Conducting ESG due diligence is the first layer, Belair explains, a process that requires a “rigorous approach to risk mitigation”, and one he describes as general “hygiene” when it comes to deploying capital.

He adds: “Where we spend most of our time, is assessing impact and truly understanding what sustainability attributes resonate most with key stakeholders. As we think of consumers, customers, institutions, grocers, whatever it may be, talent and other regulatory stakeholders within the system, our approach is not to evaluate 20 to 30-plus ESG metrics, but rather to focus on three, four or five that are most relevant to a company in question.”

Using controlled environment agriculture as a sample, Belair explains the investment proposition would take in food miles, resource and energy intensity, and pesticide use, for example, to “look at the impact of deploying capital in that type of business model versus deploying capital in the alternative for the same produce”.

Once the impact is quantified, a baseline is set at the point of investment and then progress is measured every year, reporting back to the institutional investors.

“There are two lenses as I think of ESG or sustainability. How we think about diligencing sustainability – there’s many frameworks around that to ensure you’re not inheriting a significant material risk around ESG. But what’s more attractive is how do you actually create value by leveraging sustainability attributes and engaging with consumers and so on. That’s where we spend most of our time.”

Power Sustainable is committed to a longer-term horizon, at least within its ten-year framework. But Belair points out the private-equity firm is not a 20-year investor like a pension fund.

“We do believe that making select long-term investments will be valued by buyers, without necessarily realising the benefits of those investments,” he says when pressed in the context of buy-and-build and flee tactics. “For example, building sustainability or ESG-DNA capabilities within the companies that we are working with and not necessarily seeing 100% of that value realised within let’s say a five-, six- or seven-year period.”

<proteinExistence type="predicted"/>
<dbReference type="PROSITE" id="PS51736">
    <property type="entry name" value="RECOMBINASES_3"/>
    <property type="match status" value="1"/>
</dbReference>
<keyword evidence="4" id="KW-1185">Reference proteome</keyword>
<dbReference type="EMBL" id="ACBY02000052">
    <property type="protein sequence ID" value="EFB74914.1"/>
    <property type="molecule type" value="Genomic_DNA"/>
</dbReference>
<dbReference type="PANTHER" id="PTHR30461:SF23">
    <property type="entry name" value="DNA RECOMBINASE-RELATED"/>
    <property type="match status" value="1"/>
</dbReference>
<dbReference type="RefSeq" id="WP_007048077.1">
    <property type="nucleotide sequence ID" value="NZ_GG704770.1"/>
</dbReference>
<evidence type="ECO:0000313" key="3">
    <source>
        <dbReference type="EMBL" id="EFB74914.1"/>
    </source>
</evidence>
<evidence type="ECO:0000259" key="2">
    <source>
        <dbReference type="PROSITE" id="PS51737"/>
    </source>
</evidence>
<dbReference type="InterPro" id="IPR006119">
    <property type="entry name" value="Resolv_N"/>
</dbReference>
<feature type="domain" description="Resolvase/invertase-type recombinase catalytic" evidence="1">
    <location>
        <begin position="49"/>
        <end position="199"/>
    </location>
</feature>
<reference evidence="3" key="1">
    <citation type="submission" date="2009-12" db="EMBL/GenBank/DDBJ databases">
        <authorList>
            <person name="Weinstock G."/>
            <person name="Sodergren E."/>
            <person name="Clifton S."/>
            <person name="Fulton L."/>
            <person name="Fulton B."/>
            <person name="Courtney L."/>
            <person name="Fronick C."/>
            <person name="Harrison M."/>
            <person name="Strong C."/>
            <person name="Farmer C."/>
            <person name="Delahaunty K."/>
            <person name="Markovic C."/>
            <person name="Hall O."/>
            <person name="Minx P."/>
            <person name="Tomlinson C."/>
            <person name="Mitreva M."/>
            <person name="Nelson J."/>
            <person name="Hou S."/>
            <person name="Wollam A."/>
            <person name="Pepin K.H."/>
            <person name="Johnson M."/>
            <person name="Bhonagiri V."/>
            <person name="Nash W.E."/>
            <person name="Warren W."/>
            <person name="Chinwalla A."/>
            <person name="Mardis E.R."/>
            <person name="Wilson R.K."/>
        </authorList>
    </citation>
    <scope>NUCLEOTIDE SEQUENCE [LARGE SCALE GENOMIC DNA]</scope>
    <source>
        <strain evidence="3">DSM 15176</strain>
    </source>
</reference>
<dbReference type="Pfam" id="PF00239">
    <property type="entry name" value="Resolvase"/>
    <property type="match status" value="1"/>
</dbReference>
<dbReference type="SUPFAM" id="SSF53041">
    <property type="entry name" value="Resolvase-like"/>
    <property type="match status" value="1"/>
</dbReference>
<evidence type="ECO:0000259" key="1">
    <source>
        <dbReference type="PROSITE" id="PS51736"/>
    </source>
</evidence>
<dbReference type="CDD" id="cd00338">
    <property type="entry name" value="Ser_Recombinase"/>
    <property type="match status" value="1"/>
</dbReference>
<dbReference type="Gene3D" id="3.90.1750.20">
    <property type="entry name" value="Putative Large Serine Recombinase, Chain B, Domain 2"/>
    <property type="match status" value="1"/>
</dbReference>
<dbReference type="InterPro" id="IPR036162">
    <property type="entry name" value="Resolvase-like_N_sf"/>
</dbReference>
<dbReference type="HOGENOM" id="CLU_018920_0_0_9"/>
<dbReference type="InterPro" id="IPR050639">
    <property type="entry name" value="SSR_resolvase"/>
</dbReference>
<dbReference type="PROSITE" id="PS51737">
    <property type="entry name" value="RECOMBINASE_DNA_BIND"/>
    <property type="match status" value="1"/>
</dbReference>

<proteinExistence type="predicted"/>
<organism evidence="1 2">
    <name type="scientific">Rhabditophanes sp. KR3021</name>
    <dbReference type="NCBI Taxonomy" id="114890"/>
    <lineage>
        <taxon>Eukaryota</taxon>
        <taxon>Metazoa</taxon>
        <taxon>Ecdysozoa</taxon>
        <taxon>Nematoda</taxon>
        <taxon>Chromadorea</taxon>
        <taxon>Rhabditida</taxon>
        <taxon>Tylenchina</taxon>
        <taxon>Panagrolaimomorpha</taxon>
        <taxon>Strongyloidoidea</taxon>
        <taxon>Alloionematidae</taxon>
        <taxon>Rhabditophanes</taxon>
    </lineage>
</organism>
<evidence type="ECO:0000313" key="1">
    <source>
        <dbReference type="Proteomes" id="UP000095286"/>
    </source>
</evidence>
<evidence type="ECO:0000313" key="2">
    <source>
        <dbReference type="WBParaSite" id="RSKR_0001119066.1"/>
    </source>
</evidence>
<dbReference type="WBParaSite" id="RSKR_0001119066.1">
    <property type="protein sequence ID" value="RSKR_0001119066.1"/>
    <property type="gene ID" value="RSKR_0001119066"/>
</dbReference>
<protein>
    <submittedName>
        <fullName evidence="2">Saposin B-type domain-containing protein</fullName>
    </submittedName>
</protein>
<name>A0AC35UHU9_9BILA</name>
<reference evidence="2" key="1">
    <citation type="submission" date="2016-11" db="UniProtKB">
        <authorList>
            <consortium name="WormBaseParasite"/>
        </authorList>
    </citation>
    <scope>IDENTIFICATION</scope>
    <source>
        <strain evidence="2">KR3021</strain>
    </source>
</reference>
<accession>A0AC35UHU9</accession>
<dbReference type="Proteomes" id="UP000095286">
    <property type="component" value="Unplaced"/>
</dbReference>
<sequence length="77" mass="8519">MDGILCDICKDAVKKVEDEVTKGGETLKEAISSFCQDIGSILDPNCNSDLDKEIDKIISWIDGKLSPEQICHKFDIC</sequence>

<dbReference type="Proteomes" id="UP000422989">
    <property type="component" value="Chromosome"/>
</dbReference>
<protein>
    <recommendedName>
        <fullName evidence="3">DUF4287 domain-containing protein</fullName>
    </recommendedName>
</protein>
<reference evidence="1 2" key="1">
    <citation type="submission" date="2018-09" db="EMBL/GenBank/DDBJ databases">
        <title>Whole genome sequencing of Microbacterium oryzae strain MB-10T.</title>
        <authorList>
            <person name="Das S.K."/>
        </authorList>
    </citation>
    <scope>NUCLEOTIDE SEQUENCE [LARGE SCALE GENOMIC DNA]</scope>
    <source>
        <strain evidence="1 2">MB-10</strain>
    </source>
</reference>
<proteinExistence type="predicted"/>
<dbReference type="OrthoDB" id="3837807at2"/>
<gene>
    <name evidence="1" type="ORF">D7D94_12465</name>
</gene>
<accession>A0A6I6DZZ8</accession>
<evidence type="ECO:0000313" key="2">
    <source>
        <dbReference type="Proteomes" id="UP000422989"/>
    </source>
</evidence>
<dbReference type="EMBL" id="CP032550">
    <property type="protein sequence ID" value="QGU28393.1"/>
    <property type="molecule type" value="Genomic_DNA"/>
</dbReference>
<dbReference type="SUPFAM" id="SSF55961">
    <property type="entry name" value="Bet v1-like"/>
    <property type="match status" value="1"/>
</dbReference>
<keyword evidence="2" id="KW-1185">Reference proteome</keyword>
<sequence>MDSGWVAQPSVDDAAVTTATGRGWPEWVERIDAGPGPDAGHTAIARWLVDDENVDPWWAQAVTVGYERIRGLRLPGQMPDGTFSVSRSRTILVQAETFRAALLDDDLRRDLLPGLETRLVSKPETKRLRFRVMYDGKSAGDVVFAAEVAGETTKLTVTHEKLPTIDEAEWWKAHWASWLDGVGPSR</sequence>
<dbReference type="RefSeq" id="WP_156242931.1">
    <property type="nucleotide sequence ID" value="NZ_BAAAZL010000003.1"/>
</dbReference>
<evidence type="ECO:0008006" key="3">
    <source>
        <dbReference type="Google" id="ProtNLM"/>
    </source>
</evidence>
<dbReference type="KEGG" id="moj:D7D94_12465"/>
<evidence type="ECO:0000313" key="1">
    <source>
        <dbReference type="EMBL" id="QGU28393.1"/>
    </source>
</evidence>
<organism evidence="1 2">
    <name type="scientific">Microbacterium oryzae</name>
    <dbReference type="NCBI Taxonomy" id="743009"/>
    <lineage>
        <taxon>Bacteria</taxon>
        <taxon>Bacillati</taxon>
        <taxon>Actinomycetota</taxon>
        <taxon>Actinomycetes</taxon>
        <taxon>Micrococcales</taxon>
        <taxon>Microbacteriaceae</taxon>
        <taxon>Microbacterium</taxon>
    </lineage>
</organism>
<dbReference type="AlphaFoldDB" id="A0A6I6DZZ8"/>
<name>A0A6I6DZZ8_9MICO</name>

Vertical farming case

Vertical farming, a sub-unit of controlled environment agriculture, is a typical example of long-term investment strategies. While those industries have been around for some years, the sector is still at the relative infancy stage, with crop production limited to leafy greens and herbs, with fruits only just emerging.

The sector is capital intensive, with the infrastructure, technology and energy inputs usually beyond the financials means of the operators alone without huge external investment.

“Vertical farming needs to build scale and needs to build out the portfolio. But I also see a scenario where the future of agriculture is one where you have open air, traditional farming in place, you have greenhouses in place, you have vertical farming in place, and you have those three models in place as a result of different climate zones and different influences that exist,” Belair says.

However, you have to consider what conventional farming yields will be in say 20 years. “How do I address the fact that my likely acreage will effectively reduce over the next 20 years as a result of climate change?” he adds.

We are at a structural point within controlled environment agriculture. We’re going to see some consolidation

Belair acknowledges that some operators in controlled environment agriculture have “evolved” past the venture and start-up stage and have a “proven process or model” but with different strategies employed.

“We’re seeing two different constructs where we’re looking at some players that have taken a technology-heavy path and they have gone for growth and ambition at all cost and have followed a roadmap that says just keep raising capital. And if you keep raising capital, things will eventually work out and evolve.

“I think there’s another path. Let’s not forget we’re food companies, let’s focus on producing food, let’s focus on food safety, let’s focus on manufacturing efficiencies. Not building a Ferrari when you can pick a middle of the road vehicle that gets the job done.”